Since systemic banking crises are triggered by contagion between banks - the system is only as strong as the weakest link - then it would make sense for the taxpayer to rely on three stronger banks rather than four weaker ones. In fact, there is nothing magic about the number “four”, it would be even better if there were 5, 6 or 7 undeniably strong banks, but that’s not going to happen (at least before the next banking crisis).
So, the weakest one, the runt, should be tossed out.
And we could leave it to the market to decide.
Let’s pick a hypothetical date, say June 2021, end of financial year 2000, and declare that on that date the weakest bank would lose its four pillar status. Note that would not be end of the world for the loser, as there are many banks not feather-bedded, such as Suncorp and Macquarie Bank. The ex-Pillar, which would still be a substantial bank, would just have to make its own way in the world without the protection of the four pillars cachet, but still with a sizeable deposit guarantee from the government.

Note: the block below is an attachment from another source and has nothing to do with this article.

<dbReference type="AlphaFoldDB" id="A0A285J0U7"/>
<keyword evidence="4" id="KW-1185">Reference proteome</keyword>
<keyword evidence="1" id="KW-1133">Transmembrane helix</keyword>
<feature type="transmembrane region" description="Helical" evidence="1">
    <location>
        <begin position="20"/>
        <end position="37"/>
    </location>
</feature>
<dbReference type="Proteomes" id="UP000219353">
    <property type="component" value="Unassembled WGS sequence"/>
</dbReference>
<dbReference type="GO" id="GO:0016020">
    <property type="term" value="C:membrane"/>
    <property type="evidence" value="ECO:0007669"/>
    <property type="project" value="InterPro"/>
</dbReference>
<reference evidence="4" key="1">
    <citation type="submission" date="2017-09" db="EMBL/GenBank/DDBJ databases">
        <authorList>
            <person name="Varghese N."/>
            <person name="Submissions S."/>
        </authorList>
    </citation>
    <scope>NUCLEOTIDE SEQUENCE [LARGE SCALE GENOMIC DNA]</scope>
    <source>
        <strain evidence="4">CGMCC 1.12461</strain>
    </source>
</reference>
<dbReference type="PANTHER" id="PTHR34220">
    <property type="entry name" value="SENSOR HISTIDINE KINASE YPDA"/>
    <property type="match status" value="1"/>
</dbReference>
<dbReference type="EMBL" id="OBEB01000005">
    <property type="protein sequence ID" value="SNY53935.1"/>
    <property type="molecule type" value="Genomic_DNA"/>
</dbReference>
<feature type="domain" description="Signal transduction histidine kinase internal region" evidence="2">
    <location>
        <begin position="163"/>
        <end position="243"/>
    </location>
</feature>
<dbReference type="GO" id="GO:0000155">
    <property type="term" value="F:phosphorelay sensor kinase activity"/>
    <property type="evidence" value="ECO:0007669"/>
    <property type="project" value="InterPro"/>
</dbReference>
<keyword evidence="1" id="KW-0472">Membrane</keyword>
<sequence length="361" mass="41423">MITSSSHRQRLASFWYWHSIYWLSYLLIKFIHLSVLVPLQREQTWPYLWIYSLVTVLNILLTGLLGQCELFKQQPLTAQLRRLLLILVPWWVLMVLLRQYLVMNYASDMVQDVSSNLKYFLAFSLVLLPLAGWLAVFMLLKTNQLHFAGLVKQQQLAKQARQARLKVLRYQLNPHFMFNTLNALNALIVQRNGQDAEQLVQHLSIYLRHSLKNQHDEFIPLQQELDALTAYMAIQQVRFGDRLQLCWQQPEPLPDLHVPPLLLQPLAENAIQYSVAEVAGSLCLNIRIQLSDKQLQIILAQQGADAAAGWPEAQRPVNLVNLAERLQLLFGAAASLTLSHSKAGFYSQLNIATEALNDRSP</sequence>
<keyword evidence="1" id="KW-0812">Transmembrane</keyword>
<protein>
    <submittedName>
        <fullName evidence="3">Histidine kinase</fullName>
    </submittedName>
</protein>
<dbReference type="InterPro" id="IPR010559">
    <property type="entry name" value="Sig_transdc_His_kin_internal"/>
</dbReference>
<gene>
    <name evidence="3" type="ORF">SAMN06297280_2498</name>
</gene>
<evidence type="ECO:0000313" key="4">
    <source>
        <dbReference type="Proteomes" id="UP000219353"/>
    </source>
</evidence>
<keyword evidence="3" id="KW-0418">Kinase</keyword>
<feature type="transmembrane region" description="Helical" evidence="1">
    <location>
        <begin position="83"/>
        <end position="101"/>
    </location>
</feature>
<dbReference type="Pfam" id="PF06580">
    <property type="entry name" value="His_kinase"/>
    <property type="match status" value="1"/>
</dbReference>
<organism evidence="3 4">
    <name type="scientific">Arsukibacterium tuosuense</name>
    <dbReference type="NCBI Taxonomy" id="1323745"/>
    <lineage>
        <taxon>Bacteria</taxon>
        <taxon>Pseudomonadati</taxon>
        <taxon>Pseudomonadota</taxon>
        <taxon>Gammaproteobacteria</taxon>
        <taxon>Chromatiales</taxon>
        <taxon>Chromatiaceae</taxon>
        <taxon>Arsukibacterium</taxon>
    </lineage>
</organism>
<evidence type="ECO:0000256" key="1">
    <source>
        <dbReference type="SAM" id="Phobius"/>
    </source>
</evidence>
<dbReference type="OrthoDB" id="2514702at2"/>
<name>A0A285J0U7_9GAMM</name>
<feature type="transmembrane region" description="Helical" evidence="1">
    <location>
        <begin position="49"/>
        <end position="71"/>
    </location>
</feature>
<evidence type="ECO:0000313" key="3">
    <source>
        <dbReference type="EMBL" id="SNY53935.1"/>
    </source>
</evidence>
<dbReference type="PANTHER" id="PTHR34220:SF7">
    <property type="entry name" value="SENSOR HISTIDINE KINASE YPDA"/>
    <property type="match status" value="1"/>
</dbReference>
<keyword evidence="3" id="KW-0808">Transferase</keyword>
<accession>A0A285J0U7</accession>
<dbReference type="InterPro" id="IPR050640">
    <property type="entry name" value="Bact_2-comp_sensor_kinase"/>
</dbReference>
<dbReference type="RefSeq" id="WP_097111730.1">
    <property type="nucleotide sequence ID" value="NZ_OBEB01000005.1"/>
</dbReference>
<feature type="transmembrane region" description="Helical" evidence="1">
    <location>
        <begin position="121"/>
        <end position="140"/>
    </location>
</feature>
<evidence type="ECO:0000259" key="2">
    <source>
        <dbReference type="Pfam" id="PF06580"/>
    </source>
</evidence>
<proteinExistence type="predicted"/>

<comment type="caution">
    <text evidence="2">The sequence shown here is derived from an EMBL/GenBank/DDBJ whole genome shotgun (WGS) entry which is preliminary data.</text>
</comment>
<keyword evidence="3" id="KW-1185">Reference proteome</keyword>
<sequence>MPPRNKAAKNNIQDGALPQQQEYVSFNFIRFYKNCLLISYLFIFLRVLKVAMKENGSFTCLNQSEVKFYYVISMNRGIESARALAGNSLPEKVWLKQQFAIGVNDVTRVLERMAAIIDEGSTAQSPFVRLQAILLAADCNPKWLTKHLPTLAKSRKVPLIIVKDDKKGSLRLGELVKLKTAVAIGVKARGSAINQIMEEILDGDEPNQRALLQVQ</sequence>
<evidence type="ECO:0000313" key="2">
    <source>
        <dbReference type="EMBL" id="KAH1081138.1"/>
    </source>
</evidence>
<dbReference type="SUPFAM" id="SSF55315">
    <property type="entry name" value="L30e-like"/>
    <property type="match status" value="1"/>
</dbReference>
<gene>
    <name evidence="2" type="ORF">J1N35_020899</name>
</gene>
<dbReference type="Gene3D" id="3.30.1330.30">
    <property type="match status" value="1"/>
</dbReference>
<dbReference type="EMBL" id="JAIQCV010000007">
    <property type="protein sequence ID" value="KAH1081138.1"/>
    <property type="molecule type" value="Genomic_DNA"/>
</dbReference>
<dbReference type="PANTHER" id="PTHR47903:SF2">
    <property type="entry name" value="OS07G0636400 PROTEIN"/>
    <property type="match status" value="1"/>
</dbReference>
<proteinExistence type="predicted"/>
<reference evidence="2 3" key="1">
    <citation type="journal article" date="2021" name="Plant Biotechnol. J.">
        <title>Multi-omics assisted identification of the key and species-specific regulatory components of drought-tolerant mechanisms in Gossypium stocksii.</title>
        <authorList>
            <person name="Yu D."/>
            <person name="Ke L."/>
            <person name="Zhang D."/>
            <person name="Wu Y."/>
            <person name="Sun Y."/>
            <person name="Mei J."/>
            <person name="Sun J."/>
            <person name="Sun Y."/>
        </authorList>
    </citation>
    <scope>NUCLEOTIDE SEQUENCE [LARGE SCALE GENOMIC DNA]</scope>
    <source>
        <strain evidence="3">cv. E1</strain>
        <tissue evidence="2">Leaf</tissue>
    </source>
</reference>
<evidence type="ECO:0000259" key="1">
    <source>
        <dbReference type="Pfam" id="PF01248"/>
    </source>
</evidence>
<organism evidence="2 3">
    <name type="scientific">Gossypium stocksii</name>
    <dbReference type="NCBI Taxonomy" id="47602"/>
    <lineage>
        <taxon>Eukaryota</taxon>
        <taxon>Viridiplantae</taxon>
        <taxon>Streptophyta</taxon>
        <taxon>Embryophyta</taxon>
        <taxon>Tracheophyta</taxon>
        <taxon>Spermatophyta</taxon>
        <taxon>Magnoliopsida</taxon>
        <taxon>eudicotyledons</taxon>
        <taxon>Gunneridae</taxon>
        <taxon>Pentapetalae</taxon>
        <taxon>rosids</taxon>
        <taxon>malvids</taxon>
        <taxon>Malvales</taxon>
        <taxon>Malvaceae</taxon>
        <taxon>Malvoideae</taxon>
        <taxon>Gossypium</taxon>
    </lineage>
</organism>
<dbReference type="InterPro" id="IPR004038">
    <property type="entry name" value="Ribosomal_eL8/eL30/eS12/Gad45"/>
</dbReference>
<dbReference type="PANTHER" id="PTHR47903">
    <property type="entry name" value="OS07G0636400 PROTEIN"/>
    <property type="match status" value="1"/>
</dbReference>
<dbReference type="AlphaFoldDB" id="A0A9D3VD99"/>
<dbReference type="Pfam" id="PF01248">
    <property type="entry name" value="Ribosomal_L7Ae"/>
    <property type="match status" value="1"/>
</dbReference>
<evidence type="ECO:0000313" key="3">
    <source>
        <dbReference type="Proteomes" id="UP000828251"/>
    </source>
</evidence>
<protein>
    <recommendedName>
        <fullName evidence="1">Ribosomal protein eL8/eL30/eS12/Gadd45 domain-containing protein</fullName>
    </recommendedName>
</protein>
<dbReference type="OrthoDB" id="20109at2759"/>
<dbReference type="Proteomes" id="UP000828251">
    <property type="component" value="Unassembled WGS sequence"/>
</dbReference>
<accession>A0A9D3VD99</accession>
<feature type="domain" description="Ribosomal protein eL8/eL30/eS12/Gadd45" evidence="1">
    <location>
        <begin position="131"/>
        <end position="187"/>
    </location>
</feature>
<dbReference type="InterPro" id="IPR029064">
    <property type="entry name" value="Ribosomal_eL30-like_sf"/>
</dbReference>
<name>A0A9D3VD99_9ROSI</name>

In order to satisfy Basel III rules, Australian banks need to get more capital, and the best type of capital is equity. If investors had to put their money where their profits are likely to come from in future, the strongest banks would emerge, and with a healthy capital base.
Depositors would also benefit. Under Basel III, banks are required to improve what is called their Net Stable Funding Ratio (NSFR) or basically they need to increase their reliance on local depositors rather than overseas money markets. APRA is currently in the middle of a consultation process about NSFR and, as usual, banks are whinging that the sky is about to fall down (again), but APRA appears to be holding firm(ish).